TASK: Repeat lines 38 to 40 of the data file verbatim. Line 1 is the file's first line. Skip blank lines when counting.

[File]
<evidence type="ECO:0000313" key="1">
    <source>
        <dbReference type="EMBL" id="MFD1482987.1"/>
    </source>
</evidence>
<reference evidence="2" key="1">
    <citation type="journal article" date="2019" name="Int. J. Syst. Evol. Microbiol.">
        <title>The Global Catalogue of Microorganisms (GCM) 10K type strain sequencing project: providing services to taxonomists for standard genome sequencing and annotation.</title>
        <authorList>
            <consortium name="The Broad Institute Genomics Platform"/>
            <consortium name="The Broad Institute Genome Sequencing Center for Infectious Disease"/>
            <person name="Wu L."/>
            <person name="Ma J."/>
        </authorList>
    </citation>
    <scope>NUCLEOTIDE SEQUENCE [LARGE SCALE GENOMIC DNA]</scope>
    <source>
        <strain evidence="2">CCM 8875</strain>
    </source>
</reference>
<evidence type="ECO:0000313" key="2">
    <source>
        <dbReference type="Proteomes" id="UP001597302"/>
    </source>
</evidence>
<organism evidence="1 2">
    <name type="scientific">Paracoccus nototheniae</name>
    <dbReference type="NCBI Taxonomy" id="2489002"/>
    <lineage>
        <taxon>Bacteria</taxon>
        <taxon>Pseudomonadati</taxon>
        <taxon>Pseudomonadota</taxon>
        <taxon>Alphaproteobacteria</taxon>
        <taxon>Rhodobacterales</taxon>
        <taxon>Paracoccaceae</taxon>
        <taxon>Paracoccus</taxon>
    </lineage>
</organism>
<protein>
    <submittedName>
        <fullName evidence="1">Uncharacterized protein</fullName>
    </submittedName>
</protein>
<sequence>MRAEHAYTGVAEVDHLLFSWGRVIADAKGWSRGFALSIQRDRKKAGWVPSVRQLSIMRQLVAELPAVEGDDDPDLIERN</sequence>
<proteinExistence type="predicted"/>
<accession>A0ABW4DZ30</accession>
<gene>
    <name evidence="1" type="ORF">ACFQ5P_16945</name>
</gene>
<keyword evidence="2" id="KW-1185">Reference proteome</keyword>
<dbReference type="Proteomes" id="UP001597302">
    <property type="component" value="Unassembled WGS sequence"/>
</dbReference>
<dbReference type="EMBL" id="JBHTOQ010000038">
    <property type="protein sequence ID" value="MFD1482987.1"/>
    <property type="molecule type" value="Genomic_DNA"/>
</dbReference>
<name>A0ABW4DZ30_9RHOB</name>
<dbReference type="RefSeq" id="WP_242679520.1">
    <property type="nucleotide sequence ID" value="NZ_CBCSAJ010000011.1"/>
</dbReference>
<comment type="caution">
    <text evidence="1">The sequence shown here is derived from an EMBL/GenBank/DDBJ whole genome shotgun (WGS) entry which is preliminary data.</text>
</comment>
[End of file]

</organism>
<protein>
    <submittedName>